The Northwest is proving to be the graveyard of ambitions for coal, oil, and gas schemes as a region-wide groundswell of opposition has fought back project after project. Now, stymied at every turn, the fossil fuel industry is deploying what may be its most dangerous weapon: piles of cash and a willingness to overwhelm democratic institutions, even at a local level. If the “off” year elections of 2017 prove successful for Big Oil, there is every reason to think the industry will play hardball in the big ticket races of 2018.

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Zoning Out Fossil Fuels: Local Action for A Better Future

Repost from STAND.earth  (See far below for webcast)

#ClimateIsLocal

Every environmental attack by the Trump Administration further emphasizes the importance of taking local action on climate. Climate inaction at the federal level isn’t new–and neither is real success on climate action at the local level.
 
Hidden by the barrage of bad news stories about hurricanes, wildfires, and international climate agreements, are dozens of good news stories about frontline communities defeating dirty fuel projects and municipalities leading the way on zoning out new fossil fuel infrastructure. 
 
Towns and counties have local land use powers that allow them to change regulations to prevent the siting of new fossil fuel infrastructure. Around the US, activists and NGOs have been working with these city and county governments to effectively “zone out” the ability to permit new dirty fuel projects. 
 
A few of the examples:

  • In Whatcom County, Washington, the County Council will hold a public hearing on 9/26/17 and vote to pass an extension of the moratorium on accepting applications for new infrastructure that could be used for unrefined fossil fuel export. This will eventually become codified in the county’s land use policy.
  • In Milwaukee, Wisconsin, the board of Harbor Commissioners and Public Works department, operating under the City of Milwaukee, amended a lease to not allow US Oil to “receive, handle, store, ship or otherwise process or distribute crude oil” at the port.
  • In Tacoma, Washington, a permitting freeze similar to Whatcom’s is close to passage, with plans to alter the port’s industrial zoning to prevent new dirty fuel projects.
  • In Portland, Oregon, an ordinance was passed to prevent the siting of bulk crude storage in the city. The legal challenge from industry is winding through the courts, but the ordinance has a good chance of being upheld.

If implemented broadly, passing municipal land use ordinances can prevent the growth of the fossil fuel economy, and be a critical element in fighting global warming, regardless of what the Trump Administration tries to do.

We hosted a recent webcast with activists from the efforts in Whatcom County, WA and Portland, OR.

Want the local resources mentioned in the webcast? STAND.earth has got you covered. Click here.

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Benicia Election Results – FINAL COUNT, 12/2/16, Reception & Swearing In on Dec. 6

By Roger Straw, December 2, 2016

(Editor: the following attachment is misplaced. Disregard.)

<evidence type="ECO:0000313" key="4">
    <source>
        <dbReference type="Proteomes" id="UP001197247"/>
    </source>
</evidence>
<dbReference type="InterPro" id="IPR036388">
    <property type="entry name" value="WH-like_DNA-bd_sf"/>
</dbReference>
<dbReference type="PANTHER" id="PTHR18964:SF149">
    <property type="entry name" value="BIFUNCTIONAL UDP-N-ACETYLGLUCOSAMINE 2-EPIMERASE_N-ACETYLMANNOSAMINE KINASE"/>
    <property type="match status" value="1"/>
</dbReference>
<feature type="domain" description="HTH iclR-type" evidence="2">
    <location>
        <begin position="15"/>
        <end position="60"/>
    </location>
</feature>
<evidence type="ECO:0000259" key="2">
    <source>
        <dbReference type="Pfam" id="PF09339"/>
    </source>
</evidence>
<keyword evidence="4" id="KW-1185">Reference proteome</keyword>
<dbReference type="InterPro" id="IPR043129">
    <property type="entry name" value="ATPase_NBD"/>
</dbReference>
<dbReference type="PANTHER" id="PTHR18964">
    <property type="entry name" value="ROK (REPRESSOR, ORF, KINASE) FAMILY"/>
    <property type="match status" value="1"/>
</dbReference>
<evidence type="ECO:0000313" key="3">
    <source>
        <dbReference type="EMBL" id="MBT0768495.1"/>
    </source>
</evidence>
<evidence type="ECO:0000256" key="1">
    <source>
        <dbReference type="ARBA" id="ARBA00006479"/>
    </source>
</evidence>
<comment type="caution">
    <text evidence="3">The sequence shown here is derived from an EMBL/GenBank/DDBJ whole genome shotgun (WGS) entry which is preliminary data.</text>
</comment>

[Editor: The sweep of local elections by three candidates who strongly opposed Valero Crude By Rail is to be celebrated. Our next four years in Benicia will hopefully be witness to a new majority on Council, with a vision for progressive values.  – RS]

Solano County seal (400x400)The Solano County Registrar of Voters issued a FINAL day’s end report at 4:50pm Friday 12/02. Mayor Patterson has won re-election. Steve Young has been elected and Tom Campbell has been re-elected to the City Council.

A public reception for incoming and outgoing elected officials will be held at City Hall, 250 East L Street, at 6 PM on Tuesday, December 6, followed by a swearing in ceremony and a Council vote for Vice Mayor at the Council meeting.

ep-vjot-h_2016-11-05
Elizabeth Patterson

Mayor Elizabeth Patterson‘s margin of victory over challenger Mark Hughes nearly tripled since the original count, increasing from 109 votes on the morning after the election, to 332. Hughes phoned Mayor Patterson on the day after the election to concede.

Steve Young & Tom Campbell, Benicia City Council
Steve Young & Tom Campbell

City Councilmember-elect Steve Young was the top vote-getter by a margin of 292 votes over
second-place re-elected Tom Campbell and 808 votes over unseated Councilmember Christina Strawbridge. Traditionally in Benicia, the Council candidate with the most votes becomes Vice Mayor until the next election cycle. Congratulations, Vice-mayor-elect Young !

monica-brown-229
Monica Brown

Solano County Supervisor-elect Monica Brown defeated Mike Ioakimedes by 3616 votes (18463 Brown to 14847 Ioakimedes).

Here is a table showing Benicia details, taken from Steve Young’s website:

City Council (top two are elected)
Candidate Total votes Vote % Election day Vote by mail Pro-visional
Steve Young 6720 26.82 2022 4472 226
Tom Campbell 6428 25.66 1788 4479 161
Christina Strawbridge 5912 23.59 1604 4134 174
Lionel Largaespada 4099 16.36 1233 2718 148
George Oakes 1805 7.20 565 1173 67
Write-in 96 0.38 33 59 4
Over Votes 16 2 14 0
Under Votes 6334 2121 3733 480
Mayor
 Candidate Total votes   Vote % Election day  Vote by mail  Pro-visional
Elizabeth Patterson 7548 50.96 2216 5056 276
Mark Hughes  7216 48.72 2202 4761 253
Write In 47 0.32 15 32 0
Over Votes 1 1 0 0
Under Votes 893 250 542 101